15 - Machiavelli and Gandhi
Published online by Cambridge University Press: 21 January 2022
This chapter looks at two of the most radical political thinkers in human history, but their radicalism is on such dramatically opposite lines that any meaningful comparison seems unrealistic. Mohandas Karamchand Gandhi heads the list of iconic apostles of non-violence. Four centuries earlier, Niccolò Machiavelli had proposed violence in many guises, from open warfare to covert assassination, as the default mode of successful political strategy. For Gandhi, politics was inseparable from ethics, while Machiavelli placed the two in uneasy tandem at best. Gandhi never mentions Machiavelli in his writings, even to oppose or dismiss him. Nonetheless, I would like to explore a deeper paradigm where both might find a place.
When the Boer War broke out, Gandhi and his associates were faced with a political choice that was also a moral choice. Should the Indian community seize this opportunity to have their own back on the British by siding with the Boers? Many thought so, but Gandhi argued for supporting the British, and that actively by setting up an ambulance corps. In his words:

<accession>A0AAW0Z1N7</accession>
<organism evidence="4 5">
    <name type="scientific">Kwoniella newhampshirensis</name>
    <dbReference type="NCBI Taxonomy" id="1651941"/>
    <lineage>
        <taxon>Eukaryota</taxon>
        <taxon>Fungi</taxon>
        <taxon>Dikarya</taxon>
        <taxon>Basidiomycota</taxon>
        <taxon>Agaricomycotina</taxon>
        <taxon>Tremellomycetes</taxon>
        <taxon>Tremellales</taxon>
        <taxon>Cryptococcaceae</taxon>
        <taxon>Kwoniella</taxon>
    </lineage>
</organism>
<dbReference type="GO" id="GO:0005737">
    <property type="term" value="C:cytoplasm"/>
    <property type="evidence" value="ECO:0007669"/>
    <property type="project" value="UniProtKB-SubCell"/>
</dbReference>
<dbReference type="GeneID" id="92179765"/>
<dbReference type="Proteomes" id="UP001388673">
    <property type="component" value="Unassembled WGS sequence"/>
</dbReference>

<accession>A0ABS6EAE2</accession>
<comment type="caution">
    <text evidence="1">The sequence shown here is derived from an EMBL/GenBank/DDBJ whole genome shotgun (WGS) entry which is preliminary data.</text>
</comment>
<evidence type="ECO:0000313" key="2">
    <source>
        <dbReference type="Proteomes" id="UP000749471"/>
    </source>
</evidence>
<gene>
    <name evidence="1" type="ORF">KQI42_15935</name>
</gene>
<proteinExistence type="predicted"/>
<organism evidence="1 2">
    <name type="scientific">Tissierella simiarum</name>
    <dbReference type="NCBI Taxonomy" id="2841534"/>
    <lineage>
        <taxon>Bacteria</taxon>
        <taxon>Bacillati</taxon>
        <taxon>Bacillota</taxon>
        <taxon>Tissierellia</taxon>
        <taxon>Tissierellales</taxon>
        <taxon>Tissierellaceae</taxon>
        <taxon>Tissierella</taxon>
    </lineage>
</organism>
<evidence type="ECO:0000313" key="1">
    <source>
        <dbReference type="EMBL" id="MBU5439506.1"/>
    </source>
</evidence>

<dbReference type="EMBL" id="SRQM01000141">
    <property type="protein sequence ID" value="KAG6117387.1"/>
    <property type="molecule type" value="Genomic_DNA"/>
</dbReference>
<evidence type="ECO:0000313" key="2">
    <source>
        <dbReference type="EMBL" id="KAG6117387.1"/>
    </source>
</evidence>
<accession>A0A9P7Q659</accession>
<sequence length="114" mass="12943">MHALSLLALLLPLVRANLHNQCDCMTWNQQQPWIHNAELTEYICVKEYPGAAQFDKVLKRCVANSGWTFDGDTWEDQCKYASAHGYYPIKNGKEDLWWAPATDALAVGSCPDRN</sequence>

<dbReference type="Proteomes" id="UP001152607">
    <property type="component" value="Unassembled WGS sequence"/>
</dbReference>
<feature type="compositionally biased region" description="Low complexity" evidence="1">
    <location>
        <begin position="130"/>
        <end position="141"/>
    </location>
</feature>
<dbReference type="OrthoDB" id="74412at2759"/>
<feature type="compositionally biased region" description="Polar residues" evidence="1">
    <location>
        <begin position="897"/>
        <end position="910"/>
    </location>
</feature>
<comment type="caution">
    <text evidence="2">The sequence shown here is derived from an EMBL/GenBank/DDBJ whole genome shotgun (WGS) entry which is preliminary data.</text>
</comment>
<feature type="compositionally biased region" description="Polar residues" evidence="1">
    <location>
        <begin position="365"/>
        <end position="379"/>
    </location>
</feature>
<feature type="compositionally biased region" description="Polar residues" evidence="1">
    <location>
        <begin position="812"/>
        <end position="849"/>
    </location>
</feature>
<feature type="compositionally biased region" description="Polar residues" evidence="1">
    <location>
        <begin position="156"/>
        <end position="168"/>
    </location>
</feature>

Our existence in South Africa is only in our capacity as British subjects. … And if we desire to win our freedom and achieve our welfare as members of the British Empire, here is a golden opportunity for us to do so… It must largely be conceded that justice is on the side of the Boers. But every single subject of a state must not hope to enforce his private opinion in all cases. The authorities may not always be right, but … it is [the subjects’] clear duty generally to accommodate themselves, and to accord their support, to acts of the state.
We have here an extraordinary mix of moral and political arguments, principles and pragmatism. Moreover, the moral factors are conflicting, as Gandhi believes the Boers to have justice on their side. Yet he would support the British, not only out of ‘clear duty’ but to serve the Indians’ own long-term interest. Of two moral alternatives, he chooses the one (arguably the less moral) that happens also to be the better tactical strategy. He was to advance the same justification for Indian participation in the First World War. Needless to say, he later rejected these arguments during India's independence movement, by which time he had challenged the identity of Indians as British subjects.
- Machiavelli Then and NowHistory, Politics, Literature, pp. 281 - 295Publisher: Cambridge University PressPrint publication year: 2022